Which Joe gave his name to ‘sloppy joes’? We look at five interesting sandwiches and their lexical origins.
Be regarded by someone with favour (or disfavour).
- ‘In this multicultural world, people from those other cultures demand that they be treated as equal, command the same respect and be in our good graces.’
- ‘Right now, Christians only need obey seven basic rules of morality to be in God's good graces.’
- ‘Though the people that hung out with him really didn't like him, they preferred to be in his good graces than otherwise.’
- ‘I knew that the second my Dad tasted it Steve would forever be in his good graces, due to the fact that my Dad is a slave to his taste buds.’
- ‘The Lady Morrigan herself has commended you on your fine performances, and suggests that if you keep this up, you will be in her good graces.’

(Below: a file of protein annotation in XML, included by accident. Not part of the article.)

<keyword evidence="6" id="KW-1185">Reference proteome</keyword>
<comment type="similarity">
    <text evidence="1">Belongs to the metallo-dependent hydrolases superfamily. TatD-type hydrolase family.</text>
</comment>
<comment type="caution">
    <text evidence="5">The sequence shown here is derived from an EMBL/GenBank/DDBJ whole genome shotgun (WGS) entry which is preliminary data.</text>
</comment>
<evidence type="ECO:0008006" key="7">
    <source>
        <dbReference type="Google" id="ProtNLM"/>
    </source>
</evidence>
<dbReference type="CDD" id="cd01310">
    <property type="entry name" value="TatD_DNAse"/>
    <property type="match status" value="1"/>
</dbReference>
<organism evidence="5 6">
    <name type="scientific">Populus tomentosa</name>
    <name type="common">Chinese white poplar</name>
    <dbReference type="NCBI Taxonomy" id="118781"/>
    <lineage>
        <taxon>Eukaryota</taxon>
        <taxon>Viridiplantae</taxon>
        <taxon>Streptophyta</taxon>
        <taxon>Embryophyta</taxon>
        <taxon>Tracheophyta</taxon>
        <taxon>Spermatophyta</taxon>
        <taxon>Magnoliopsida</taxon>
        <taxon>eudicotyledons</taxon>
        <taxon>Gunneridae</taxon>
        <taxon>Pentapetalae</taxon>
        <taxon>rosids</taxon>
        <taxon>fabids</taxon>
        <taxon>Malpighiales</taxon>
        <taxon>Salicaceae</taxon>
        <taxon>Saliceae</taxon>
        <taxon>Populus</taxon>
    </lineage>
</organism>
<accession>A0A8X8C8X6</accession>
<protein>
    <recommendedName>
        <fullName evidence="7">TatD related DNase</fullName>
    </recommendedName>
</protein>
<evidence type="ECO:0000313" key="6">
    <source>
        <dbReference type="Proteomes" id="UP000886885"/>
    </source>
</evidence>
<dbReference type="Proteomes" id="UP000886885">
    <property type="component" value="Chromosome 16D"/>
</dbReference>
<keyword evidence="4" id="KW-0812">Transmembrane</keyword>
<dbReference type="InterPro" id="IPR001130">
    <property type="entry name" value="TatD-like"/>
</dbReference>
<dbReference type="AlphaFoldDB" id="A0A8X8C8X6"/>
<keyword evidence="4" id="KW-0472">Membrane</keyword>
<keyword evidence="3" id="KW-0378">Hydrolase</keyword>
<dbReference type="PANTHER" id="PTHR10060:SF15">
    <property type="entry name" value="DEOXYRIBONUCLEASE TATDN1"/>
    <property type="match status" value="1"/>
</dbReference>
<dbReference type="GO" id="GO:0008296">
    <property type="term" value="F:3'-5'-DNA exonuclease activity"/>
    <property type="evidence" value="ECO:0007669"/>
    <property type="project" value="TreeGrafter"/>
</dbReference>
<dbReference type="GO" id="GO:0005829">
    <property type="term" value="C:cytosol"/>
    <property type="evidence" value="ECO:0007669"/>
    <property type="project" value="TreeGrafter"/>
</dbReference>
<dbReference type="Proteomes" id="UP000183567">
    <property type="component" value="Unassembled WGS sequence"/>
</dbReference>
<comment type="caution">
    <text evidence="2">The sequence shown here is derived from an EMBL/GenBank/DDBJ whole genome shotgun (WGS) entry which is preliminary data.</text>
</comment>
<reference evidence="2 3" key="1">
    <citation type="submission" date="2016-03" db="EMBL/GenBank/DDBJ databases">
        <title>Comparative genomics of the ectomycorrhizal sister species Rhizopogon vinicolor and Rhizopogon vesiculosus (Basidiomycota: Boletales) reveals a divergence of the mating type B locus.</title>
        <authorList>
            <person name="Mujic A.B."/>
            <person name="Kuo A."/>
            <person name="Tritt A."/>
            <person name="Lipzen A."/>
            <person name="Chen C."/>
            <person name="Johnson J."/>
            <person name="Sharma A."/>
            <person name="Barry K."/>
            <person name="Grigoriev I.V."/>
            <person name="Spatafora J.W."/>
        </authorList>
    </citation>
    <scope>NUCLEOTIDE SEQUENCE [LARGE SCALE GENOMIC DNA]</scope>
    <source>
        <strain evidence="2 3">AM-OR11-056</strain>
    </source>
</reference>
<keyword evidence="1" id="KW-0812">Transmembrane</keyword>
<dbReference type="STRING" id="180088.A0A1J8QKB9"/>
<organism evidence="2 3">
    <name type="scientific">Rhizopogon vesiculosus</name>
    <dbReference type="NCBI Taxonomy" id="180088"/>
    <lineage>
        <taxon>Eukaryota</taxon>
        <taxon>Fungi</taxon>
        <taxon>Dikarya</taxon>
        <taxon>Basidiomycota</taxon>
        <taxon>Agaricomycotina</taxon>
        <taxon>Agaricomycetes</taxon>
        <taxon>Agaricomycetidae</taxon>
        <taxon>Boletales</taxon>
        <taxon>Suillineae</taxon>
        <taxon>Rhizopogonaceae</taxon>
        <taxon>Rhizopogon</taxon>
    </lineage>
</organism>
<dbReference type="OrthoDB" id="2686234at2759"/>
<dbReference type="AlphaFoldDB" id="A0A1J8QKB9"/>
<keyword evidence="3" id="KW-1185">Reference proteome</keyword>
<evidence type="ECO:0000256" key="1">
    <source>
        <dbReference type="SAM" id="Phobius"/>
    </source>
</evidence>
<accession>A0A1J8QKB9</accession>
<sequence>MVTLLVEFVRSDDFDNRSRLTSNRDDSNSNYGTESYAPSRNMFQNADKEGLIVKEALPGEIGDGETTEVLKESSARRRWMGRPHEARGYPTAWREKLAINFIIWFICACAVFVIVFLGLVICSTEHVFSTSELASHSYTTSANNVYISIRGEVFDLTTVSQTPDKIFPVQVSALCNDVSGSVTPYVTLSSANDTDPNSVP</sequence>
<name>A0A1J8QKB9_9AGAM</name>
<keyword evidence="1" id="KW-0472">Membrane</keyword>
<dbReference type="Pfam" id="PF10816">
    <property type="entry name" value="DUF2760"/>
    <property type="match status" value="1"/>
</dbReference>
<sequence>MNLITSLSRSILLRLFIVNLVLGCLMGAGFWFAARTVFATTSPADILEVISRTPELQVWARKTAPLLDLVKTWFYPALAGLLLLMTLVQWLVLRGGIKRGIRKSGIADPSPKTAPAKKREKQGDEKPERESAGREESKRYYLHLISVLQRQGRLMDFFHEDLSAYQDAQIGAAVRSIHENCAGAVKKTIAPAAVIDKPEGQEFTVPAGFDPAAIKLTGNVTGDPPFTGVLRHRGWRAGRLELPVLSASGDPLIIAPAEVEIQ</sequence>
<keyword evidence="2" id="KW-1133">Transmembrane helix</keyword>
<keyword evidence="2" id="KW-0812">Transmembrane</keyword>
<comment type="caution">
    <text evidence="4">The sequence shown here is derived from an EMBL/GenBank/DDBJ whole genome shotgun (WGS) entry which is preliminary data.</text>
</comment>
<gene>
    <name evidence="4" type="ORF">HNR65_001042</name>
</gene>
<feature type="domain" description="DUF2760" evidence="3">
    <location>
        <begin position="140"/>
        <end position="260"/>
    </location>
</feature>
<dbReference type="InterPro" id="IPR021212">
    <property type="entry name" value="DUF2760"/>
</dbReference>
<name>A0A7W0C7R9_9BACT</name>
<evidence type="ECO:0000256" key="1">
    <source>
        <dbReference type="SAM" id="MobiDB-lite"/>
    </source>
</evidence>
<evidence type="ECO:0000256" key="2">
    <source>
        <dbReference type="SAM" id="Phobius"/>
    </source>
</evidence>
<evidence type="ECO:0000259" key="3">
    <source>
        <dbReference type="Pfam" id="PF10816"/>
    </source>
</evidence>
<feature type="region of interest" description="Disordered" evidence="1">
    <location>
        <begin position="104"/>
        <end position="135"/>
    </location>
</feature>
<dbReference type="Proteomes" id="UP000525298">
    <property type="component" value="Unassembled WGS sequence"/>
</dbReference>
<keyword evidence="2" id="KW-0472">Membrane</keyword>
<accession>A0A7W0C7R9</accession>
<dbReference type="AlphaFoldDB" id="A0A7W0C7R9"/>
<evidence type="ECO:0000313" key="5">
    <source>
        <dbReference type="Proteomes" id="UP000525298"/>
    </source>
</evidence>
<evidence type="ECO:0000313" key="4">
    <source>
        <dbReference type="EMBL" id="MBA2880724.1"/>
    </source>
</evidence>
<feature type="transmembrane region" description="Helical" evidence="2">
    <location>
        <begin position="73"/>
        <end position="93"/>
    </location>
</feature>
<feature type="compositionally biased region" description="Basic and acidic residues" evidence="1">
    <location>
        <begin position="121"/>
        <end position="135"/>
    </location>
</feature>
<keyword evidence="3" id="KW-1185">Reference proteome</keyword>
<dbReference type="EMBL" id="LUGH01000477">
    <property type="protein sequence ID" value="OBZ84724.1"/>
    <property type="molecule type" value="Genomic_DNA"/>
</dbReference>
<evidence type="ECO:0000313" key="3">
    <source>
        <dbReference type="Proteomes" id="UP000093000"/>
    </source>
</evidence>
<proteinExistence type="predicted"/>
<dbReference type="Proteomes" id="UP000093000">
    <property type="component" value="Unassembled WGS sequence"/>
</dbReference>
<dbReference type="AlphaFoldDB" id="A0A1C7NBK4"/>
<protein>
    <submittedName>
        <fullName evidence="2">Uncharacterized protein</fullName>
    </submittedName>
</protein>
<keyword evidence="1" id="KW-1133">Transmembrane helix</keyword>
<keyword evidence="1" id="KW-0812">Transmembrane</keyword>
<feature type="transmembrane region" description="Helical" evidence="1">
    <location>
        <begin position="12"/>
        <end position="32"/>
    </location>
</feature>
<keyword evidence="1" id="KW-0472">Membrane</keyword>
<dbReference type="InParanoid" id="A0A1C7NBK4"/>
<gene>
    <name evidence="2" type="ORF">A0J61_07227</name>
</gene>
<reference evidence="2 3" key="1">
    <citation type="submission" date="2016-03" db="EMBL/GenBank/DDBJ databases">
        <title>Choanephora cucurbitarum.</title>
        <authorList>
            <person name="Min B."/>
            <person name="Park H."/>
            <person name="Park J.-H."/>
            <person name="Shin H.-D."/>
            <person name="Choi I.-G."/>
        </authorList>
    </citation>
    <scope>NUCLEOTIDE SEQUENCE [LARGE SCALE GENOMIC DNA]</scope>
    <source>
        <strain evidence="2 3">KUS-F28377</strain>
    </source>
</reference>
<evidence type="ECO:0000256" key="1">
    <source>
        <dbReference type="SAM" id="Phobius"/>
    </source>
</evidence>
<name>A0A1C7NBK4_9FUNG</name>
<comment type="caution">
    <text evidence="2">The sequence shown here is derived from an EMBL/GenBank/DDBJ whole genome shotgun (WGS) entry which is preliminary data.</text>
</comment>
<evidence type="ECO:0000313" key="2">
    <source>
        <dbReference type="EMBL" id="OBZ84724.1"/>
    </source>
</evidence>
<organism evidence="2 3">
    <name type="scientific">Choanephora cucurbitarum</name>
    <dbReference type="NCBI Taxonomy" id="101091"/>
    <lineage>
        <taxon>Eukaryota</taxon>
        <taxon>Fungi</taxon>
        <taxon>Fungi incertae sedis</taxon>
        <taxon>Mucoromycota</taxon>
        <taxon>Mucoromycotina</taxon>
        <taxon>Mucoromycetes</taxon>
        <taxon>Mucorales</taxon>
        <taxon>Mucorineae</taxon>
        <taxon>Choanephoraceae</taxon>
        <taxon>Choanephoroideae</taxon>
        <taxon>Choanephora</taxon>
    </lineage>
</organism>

- ‘Do you honestly think that after pleasing forty clients this week alone that I'd need to be in your good graces to survive the month?’
- ‘It's been a long struggle since then, but I think I'm back in their good graces now.’
- ‘She guessed that it probably belonged to one of the slaves that were in the queen 's good graces.’
- ‘We introduced ourselves and he promised coffee around the halfway point of our night, and by then he was in my good graces.’
- ‘Rule #21 talks about how to get back into the good graces of the group.’
We take a look at several popular, though confusing, punctuation marks.
From Afghanistan to Zimbabwe, discover surprising and intriguing language facts from around the globe.
The definitions of ‘buddy’ and ‘bro’ in the OED have recently been revised. We explore their history and increase in popularity.